Red blood cell transfusions given to heart surgery patients could increase their risk of heart attack or stroke, research suggests.
Most transfusions are not given in life-threatening circumstances
The transfusions are designed to improve the delivery of oxygen to the body's tissues.
But researchers found patients who received a transfusion had a three-fold increase in complications linked to lack of oxygen.
The Bristol Heart Institute study is published in the journal Circulation.
The researchers examined data on over 8,500 patients who underwent cardiac surgery over an eight-year period.
They found the risks associated with transfusion occurred regardless of the patients level of haemoglobin - the oxygen-carrying substance in red blood cells.
Lead researcher Dr Gavin Murphy said the problems were probably linked to changes in the red blood cells which took place while they were in storage, and which affected their capacity to carry oxygen.
In addition, toxins can build up in the fluid in which they are stored.
Dr Murphy said there was evidence to suggest that the cells suppress the immune system, but also increase the risk of potentially damaging inflammation.
However, it was very difficult to pinpoint their effect in patients who were usually already extremely sick.
Professor Peter Weissberg is medical director of the British Heart Foundation, which funded the study.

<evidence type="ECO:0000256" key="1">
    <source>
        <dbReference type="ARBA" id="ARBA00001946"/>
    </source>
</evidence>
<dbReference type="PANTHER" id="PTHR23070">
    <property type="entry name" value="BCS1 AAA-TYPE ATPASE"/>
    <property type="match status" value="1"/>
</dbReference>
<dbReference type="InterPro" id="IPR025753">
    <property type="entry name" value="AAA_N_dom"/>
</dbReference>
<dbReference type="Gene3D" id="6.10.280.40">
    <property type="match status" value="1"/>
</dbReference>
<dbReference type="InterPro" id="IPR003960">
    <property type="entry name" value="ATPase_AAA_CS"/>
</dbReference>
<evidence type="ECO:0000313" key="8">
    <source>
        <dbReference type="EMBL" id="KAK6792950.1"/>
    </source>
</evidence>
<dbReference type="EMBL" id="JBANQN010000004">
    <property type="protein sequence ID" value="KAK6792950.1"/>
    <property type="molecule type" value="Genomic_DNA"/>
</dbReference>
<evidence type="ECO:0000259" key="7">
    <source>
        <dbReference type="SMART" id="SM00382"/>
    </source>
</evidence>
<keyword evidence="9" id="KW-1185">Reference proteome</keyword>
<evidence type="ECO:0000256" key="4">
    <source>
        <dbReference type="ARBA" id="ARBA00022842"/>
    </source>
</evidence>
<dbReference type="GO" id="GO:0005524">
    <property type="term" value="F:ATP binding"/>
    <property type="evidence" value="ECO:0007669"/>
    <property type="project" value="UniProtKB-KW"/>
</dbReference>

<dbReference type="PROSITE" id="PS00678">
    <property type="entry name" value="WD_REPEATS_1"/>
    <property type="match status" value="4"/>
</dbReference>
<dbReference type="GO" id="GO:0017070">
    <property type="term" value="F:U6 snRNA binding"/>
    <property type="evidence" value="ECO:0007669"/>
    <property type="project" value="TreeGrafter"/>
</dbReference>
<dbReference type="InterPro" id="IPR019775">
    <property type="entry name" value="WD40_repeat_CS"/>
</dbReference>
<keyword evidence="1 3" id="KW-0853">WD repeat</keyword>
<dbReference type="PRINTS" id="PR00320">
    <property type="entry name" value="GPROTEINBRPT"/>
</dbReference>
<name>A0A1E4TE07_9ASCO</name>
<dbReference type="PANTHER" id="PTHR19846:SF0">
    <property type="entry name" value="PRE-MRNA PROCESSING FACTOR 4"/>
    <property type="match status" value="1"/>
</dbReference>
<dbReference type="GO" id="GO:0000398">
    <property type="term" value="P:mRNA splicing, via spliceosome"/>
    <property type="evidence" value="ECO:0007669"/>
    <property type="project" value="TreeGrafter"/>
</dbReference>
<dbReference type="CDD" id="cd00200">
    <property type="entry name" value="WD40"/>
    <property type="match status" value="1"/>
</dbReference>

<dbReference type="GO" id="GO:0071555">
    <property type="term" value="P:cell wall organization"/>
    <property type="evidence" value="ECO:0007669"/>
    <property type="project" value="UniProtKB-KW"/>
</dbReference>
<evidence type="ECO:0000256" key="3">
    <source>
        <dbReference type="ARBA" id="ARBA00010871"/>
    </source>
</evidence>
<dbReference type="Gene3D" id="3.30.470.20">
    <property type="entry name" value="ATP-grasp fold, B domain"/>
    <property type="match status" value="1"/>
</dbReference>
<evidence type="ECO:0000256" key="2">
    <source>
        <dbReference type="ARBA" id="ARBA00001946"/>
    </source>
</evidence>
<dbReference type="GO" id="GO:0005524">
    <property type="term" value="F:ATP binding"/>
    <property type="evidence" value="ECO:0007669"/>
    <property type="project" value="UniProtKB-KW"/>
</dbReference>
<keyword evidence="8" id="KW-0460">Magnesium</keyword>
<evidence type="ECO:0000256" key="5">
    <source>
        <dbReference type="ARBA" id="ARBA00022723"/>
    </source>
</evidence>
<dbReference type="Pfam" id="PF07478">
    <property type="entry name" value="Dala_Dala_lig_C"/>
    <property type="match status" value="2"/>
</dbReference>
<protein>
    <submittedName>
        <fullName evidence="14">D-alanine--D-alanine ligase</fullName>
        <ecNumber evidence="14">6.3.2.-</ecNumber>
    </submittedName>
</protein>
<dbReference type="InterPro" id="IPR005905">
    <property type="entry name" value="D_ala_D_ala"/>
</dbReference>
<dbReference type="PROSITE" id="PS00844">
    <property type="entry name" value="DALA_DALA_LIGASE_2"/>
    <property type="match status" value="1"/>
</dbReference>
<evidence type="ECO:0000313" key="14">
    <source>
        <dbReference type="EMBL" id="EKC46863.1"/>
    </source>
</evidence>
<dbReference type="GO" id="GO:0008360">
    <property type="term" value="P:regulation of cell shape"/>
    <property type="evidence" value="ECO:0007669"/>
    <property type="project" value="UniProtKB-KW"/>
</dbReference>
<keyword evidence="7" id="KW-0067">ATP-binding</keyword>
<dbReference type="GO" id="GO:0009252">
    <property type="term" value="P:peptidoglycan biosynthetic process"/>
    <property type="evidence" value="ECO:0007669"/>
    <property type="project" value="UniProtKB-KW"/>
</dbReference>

He said: "Red blood cells carry oxygen around the body to supply vital organs.
"Not unreasonably therefore, heart surgeons have assumed that patients who have low red blood cell counts after surgery - as a result of blood loss during or shortly after surgery - would benefit from a 'top up' transfusion of donated red blood cells.
"This study shows the importance of putting such widespread beliefs to the test since it suggests that such transfusions may cause more problems than they solve."
Professor Weissburg said the results would help to make heart surgery safer.
In the UK over half of all heart surgery patients are given blood.
However, only about 3% of these transfusions are given because of life-threatening bleeding.
The remainder are usually given on the basis of a low haemoglobin level, regardless of whether the patient has physical symptoms to suggest they need blood.
The researchers now intend to carry out a larger study to see if changing transfusion guidelines could improve patient outcomes.
For the time being it is suggested that surgeons think twice before giving their patients a transfusion.
More research is needed to find out how red cell transfusions may affect immunity or tissue oxygenation to cause these harmful effects, and to determine how stored donor blood products may be made safer prior to transfusion.